Village is a four-week international camp unique to CISV. Delegations of two boys and two girls (age 11) with a leader (minimum age 21) from 10 to 12 nations plus six Junior Counsellors – JCs – (age 16-17) from five nations and the host staff participate in a multi-cultural camp featuring experiential education activities and emphasising global friendship, cross/cultural communication and cooperative living. Village participants come to understand how they are alike and to celebrate their differences.


  • Eleven-year-olds readily accept new experiences. They can enjoy living with many nationalities and many languages
  • Eleven-year-olds are active, in contrast to the intellectual, philosophical adolescent
  • Eleven-year-olds easily communicate with other children. In the absence of a common language, they spontaneously use sign language, drawing and drama. At their age they do not fear making mistakes and quickly try out any newly learned words or phrases
  • Eleven-year-olds are adaptable. They are relatively free from inner barriers and prejudice
  • Eleven-year-olds are old enough to carry the stamp of their respective cultures. They represent enough differences to give a real international character to the Village. They easily work with authority. They have not yet reached the characteristic rebellion of adolescence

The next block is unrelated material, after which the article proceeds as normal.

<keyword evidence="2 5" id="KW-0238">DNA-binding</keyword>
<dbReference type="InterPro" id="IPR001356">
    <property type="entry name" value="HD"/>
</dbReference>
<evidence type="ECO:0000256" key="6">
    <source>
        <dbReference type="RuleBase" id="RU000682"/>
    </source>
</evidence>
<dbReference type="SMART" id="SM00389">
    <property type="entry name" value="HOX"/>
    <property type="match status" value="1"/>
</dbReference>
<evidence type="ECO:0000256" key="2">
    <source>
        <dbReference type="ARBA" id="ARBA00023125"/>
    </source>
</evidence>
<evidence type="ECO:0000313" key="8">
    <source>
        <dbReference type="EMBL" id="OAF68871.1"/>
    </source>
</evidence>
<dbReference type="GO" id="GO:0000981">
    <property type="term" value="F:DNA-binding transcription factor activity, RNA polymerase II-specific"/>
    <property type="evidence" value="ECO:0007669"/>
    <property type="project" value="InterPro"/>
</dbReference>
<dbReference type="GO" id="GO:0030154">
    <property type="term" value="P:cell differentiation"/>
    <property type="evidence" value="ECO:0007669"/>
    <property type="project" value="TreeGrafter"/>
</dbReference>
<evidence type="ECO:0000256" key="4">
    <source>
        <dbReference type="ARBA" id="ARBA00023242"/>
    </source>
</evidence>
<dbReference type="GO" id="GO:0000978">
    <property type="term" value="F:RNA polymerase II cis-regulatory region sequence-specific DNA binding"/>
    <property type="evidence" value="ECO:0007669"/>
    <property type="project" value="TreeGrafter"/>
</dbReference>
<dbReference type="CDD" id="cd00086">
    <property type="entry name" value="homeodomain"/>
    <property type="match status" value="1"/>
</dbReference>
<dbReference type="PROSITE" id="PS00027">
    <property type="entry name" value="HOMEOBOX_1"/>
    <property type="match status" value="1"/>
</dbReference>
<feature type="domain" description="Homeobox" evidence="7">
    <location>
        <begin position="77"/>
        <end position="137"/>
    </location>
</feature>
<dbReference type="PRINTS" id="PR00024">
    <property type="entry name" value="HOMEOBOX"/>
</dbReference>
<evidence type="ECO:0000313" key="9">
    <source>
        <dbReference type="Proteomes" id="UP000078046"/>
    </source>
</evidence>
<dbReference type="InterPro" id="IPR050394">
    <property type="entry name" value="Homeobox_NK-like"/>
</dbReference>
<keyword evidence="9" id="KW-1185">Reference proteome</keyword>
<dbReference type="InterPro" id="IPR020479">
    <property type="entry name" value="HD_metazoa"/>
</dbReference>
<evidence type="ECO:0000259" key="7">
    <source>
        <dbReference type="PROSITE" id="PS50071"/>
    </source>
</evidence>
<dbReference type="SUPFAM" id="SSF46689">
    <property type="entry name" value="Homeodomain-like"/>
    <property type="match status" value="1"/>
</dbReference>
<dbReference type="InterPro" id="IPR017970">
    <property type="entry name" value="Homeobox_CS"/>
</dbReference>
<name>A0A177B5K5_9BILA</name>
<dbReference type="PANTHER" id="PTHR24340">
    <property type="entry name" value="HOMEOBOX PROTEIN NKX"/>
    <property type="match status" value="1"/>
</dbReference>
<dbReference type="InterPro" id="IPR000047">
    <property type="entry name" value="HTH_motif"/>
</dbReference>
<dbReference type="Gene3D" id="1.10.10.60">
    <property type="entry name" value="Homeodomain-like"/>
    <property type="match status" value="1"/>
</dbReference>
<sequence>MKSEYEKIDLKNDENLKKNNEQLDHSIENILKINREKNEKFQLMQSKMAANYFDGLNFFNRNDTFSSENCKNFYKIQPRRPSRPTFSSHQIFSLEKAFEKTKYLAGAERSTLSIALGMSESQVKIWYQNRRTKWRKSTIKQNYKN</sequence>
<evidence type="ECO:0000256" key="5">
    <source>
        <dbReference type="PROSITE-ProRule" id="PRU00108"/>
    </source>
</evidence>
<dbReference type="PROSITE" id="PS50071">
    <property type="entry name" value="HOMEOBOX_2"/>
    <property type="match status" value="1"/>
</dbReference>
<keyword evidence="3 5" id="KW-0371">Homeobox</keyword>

• Eleven-year-olds are old enough to be away from home for as long as four weeks without being homesick


Village as the Basis of CISV by Doris Twitchell Allen, Founder of CISV

During and after World War I, groups of citizens challenged the traditional concept of war as an honourable way to assert national rights. Examples are Women’s International League for Peace and Freedom, founded in 1915, and Fellowship of Reconciliation, founded in 1915. In 1945, as a protest against the suffering and waste of World War II, 50 nations established the United Nations based on the concept of a “world community”. In August 1946, another concept was added, namely, that education for such a community should start with the children, to grow up aware of “belonging” to humans around the world.

For such education an organisation was formed, Children’s International Summer Villages, Inc. (CISV). It was organized to give life to the idea that education for peace should start with children. Its method of education is “learning through doing”; it is an action process. Children from different countries live together in a camp-like Village for four weeks, and each Village is a veritable miniature world.

Especially significant is the limitation of the size of the Village to forty-eight children to permit establishing close friendships. Equally important is the opportunity to practise solving problems of daily living in the children’s parliamentary sessions. In the face of 7 to 10 different languages, instead of aimlessly arguing or fighting, these children learn to discuss situations. Such remarks as the following from an 11 year old Norwegian boy may be heard: “I say that before we talk of punishment, we should be sure that everyone knows what the rules are.”